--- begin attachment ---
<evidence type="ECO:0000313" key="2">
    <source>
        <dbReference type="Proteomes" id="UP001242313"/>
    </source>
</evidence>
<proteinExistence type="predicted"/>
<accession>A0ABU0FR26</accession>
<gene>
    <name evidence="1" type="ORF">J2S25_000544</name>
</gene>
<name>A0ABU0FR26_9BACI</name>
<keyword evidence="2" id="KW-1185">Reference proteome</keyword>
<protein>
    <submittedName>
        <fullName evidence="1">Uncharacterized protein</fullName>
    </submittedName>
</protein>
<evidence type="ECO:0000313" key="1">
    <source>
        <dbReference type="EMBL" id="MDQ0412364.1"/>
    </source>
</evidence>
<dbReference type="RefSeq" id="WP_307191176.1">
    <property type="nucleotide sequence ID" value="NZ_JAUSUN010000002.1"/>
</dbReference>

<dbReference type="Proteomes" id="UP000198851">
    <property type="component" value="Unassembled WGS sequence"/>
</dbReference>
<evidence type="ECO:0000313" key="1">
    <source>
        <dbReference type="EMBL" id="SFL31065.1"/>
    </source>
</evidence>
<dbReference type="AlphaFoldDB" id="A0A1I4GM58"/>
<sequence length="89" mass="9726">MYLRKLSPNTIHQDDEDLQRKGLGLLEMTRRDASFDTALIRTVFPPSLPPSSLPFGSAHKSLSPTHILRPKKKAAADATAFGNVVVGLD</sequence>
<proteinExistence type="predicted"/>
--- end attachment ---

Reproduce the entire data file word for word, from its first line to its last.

<evidence type="ECO:0000313" key="2">
    <source>
        <dbReference type="Proteomes" id="UP001242313"/>
    </source>
</evidence>
<proteinExistence type="predicted"/>
<accession>A0ABU0FR26</accession>
<gene>
    <name evidence="1" type="ORF">J2S25_000544</name>
</gene>
<name>A0ABU0FR26_9BACI</name>
<keyword evidence="2" id="KW-1185">Reference proteome</keyword>
<protein>
    <submittedName>
        <fullName evidence="1">Uncharacterized protein</fullName>
    </submittedName>
</protein>
<evidence type="ECO:0000313" key="1">
    <source>
        <dbReference type="EMBL" id="MDQ0412364.1"/>
    </source>
</evidence>
<dbReference type="RefSeq" id="WP_307191176.1">
    <property type="nucleotide sequence ID" value="NZ_JAUSUN010000002.1"/>
</dbReference>

<dbReference type="Proteomes" id="UP000198851">
    <property type="component" value="Unassembled WGS sequence"/>
</dbReference>
<evidence type="ECO:0000313" key="1">
    <source>
        <dbReference type="EMBL" id="SFL31065.1"/>
    </source>
</evidence>
<dbReference type="AlphaFoldDB" id="A0A1I4GM58"/>
<sequence length="89" mass="9726">MYLRKLSPNTIHQDDEDLQRKGLGLLEMTRRDASFDTALIRTVFPPSLPPSSLPFGSAHKSLSPTHILRPKKKAAADATAFGNVVVGLD</sequence>
<proteinExistence type="predicted"/>